Hatcher: You have been credited with influencing current thought on self-directed learning. How would you define self-directed learning for today's workplace?
Knowles: It is a learning situation in which learners take the initiative in diagnosing their own learning needs, in formulating learning objectives, in locating resources to fulfill objectives, in carrying out a learning plan, and in evaluating the extent to which they met objectives.
H: How would you describe a self-directed learner?
K: Someone who perceives it his or her primary responsibility to carry out personal learning projects or programs with the help of a facilitator and other resources.
H: Do you think all workers are capable of self-directed learning?
K: Well, they are capable of learning to be. Most aren't able to start right off being self-directed because their prior conditioning is that the learner is a passive recipient of transmitted information. So, they have to reorient to what learning is.
H: Are there certain steps people should take to start the self-directed learning process?
K: I think they should team up with colleagues who can share and help in the experience. So, finding a peer helper or designated facilitator is probably the first step. The first thing the facilitator should do is team up learners in self-help teams.
H: What motivates a person to become self-directed?
K: I think that the most common motivational factor is having to confront situations that require some new or additional knowledge or skills. Another motivator is being placed in an environment - such as a class - in which the name of the game is self-directed learning.
H: How can self-directed learning be applied on the job? Where do you start?
K: In every class that I teach, I open by specifying that the mode is going to be self-directed learning, with me serving as facilitator and resource. So, the norm is set that this is going to be a collective process.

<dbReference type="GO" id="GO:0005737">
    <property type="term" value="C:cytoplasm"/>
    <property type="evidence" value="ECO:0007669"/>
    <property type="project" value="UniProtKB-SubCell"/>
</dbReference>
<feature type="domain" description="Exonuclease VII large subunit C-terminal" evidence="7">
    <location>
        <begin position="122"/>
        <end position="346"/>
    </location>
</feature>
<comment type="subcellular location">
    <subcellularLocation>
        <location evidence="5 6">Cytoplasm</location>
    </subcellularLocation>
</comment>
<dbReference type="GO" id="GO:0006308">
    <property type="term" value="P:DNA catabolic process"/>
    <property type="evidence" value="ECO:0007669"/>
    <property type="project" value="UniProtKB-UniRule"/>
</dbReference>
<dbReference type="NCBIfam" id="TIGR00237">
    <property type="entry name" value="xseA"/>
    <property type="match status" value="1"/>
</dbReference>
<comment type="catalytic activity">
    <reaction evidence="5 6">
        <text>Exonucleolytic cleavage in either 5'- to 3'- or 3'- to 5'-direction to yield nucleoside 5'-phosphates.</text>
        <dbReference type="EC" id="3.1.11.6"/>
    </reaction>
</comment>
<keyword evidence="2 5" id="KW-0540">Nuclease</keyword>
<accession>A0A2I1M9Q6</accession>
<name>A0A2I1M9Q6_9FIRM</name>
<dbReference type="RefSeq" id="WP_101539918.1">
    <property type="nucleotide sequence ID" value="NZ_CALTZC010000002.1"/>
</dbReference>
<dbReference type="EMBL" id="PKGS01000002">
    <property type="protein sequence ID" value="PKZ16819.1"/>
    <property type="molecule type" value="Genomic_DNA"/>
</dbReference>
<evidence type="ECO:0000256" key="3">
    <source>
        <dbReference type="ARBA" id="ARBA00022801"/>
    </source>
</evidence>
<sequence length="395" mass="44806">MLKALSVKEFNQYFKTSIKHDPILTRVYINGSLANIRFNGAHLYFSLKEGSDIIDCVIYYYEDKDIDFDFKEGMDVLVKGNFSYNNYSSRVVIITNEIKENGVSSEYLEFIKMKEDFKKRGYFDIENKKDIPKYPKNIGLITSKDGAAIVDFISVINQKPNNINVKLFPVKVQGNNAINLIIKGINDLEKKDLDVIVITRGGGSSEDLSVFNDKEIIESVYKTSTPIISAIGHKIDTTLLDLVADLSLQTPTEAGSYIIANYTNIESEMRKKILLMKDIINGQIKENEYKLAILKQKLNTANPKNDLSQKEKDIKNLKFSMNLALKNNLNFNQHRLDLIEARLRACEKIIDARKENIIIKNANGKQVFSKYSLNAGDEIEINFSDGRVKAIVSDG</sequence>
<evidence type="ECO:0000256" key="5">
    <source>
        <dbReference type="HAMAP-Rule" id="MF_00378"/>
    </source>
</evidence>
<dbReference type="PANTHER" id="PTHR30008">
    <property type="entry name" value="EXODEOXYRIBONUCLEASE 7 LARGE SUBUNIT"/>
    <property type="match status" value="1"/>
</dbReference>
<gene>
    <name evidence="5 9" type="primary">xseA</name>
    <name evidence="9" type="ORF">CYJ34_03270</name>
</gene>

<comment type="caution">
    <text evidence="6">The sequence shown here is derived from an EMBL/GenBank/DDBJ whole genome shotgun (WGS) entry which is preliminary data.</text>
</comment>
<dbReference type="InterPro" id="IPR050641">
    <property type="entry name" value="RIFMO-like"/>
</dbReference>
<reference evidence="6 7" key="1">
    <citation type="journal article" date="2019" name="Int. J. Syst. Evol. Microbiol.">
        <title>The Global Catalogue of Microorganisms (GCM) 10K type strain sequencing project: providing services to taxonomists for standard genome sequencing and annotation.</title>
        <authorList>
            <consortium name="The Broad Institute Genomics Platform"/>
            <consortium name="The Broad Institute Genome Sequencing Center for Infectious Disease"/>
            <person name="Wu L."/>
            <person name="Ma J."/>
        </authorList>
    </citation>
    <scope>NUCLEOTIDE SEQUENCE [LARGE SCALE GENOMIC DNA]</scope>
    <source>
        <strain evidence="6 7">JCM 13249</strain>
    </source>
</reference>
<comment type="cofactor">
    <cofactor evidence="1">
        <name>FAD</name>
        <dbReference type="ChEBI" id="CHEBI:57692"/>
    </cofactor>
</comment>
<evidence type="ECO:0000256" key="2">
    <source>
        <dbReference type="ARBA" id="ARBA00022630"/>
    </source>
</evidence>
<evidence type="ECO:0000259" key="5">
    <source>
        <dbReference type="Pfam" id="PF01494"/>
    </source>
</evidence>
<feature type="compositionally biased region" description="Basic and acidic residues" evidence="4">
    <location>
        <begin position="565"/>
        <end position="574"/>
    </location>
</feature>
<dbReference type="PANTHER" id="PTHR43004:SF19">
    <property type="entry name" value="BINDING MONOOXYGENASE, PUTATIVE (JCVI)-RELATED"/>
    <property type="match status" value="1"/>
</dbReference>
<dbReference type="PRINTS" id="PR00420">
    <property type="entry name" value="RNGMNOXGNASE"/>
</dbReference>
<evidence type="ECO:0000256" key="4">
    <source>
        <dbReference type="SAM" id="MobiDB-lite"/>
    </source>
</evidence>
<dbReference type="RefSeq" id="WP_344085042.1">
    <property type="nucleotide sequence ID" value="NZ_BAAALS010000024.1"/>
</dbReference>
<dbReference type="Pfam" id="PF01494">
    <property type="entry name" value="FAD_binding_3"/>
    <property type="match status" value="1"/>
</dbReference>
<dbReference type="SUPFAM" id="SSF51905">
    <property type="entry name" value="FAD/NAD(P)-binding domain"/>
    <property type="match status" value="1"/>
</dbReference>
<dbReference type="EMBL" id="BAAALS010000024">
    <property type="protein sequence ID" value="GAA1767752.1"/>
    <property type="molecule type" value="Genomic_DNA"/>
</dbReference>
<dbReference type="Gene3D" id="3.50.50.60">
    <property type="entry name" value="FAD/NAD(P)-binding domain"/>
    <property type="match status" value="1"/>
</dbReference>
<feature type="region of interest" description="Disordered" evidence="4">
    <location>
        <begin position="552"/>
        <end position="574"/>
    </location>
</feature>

H: How do you deal with resistance to self-directed learning?
K: There is almost always initial resistance until [learners] have a successful experience with self-directed learning. That's why - I've done this with as many as 200 students - one of the first things I do is provide a 15-minute exercise in which they experience success in identifying their own learning needs. If resistance continues, I ask them to see me individually so that I can go more deeply into the process.
H: How long does it usually take for people to grasp the concept of self-directed learning?
K: In my experience using the orientation, it takes about an hour. Their understanding increases as they go deeper into the process.
H: What specific things have to happen for self-directed learning to be successful in business?
K: In my own practice, the starting point is always with the top executives. Once they have a rewarding experience, they become very supportive.
H: What techniques do you use to ensure that people have early successes? …